Etsy IPO: Online marketplace doubles in value on stock market debut

Michael Bow
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Etsy chief Chad Dickerson and finance chief Kristina Salen celebrated the rise
Quirky online marketplace Etsy soared on its stock market debut yesterday, with shares popping from their listing price of $16 to a high of $34 a share, underscoring the ongoing love affair by investors for US tech stocks.

The company, which allows vendors to sell handmade items, antiques and artisan craft products, priced shares at the top end of a $14-$16 range on Wednesday evening, giving the corporation a valuation of $1.78bn (£1.19bn).

After yesterday’s debut the group is now worth $4bn. Goldman Sachs, Morgan Stanley and Allen & Co worked on the listing.

The company was founded in a loft apartment in Brooklyn, New York in 2005 by two university graduates Robert Kalin and Chris Maguire, who wanted to sell a wooden computer they had built.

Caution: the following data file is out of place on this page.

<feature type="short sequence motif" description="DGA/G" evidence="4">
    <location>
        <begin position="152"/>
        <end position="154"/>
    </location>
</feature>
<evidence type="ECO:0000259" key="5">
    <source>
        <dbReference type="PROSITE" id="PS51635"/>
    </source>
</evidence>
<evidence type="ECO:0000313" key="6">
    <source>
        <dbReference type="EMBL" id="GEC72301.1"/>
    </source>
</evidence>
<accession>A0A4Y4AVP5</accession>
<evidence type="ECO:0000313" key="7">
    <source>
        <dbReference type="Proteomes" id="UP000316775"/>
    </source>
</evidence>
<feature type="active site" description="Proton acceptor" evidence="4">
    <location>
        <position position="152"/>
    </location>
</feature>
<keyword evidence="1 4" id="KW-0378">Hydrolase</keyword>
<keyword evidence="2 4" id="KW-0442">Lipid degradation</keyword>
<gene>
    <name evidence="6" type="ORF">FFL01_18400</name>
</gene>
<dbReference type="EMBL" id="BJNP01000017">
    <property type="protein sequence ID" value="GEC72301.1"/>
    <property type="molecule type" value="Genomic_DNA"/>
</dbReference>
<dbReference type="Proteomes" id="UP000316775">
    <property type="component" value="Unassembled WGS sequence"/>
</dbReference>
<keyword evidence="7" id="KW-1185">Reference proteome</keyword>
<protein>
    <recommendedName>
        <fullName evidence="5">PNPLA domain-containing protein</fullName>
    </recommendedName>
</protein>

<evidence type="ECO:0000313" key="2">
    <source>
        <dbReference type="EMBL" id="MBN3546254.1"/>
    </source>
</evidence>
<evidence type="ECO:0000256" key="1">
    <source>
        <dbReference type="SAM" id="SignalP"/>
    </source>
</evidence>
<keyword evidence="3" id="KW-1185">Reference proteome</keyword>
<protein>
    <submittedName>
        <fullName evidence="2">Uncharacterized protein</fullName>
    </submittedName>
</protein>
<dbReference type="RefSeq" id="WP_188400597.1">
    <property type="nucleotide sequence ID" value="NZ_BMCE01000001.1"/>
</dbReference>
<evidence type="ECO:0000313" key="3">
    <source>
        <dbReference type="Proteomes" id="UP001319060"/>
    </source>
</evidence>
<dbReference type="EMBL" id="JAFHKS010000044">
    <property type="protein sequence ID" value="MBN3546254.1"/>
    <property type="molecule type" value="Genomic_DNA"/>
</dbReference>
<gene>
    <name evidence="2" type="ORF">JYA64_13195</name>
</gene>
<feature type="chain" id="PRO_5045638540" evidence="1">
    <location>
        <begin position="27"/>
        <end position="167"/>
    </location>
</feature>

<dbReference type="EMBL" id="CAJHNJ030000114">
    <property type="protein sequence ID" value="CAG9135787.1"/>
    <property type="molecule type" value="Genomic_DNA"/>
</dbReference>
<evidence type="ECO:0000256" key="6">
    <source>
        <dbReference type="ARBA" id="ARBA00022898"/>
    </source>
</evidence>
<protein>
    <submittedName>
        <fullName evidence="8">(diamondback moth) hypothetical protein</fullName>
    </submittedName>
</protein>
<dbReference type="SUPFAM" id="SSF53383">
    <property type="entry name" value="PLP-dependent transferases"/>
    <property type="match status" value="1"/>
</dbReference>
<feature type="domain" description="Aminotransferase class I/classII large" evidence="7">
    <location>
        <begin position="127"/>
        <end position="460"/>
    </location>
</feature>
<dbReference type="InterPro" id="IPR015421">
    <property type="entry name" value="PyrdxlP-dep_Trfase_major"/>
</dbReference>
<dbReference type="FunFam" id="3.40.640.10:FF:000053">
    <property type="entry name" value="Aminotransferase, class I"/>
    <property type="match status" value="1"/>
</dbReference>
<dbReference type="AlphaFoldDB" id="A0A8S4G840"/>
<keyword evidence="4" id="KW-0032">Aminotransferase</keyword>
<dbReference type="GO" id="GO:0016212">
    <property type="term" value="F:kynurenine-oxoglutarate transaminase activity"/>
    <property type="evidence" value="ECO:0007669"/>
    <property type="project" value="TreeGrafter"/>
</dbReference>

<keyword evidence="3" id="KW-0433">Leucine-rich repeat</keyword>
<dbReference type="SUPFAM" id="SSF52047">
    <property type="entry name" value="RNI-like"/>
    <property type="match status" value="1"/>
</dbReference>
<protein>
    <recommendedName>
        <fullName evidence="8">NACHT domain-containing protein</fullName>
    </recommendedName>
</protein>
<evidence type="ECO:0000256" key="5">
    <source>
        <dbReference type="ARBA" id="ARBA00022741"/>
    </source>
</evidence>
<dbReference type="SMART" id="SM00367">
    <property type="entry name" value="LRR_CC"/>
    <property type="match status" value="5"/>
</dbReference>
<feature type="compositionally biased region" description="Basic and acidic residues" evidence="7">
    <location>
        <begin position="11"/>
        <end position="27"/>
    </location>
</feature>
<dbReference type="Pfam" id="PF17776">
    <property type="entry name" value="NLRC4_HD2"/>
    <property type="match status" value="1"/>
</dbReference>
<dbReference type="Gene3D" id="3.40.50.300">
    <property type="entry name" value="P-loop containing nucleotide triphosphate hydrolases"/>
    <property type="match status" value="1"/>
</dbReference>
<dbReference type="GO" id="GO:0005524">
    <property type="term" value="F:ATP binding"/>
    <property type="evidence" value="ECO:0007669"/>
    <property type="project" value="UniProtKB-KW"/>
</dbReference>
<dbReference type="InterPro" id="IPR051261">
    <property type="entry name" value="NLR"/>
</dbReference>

The company now has 1.4m people selling products on the site and nearly 20m buyers.

The group reported a 56 per cent rise in revenues last year to $195.6m, however its net loss jumped to $15.2m from $796,000.

Etsy is registered as a so-called benefit corporation, or B-Corp, a new breed of company in the US which puts social and environment concerns on par with shareholder returns.

Around 1,000 B-Corps are registered in the US, but Etsy is the first to go public.

The company sold just over 13m shares in the listing yesterday, with venture capital backers such as Index Ventures and Acton Capital selling a further slug of stock.

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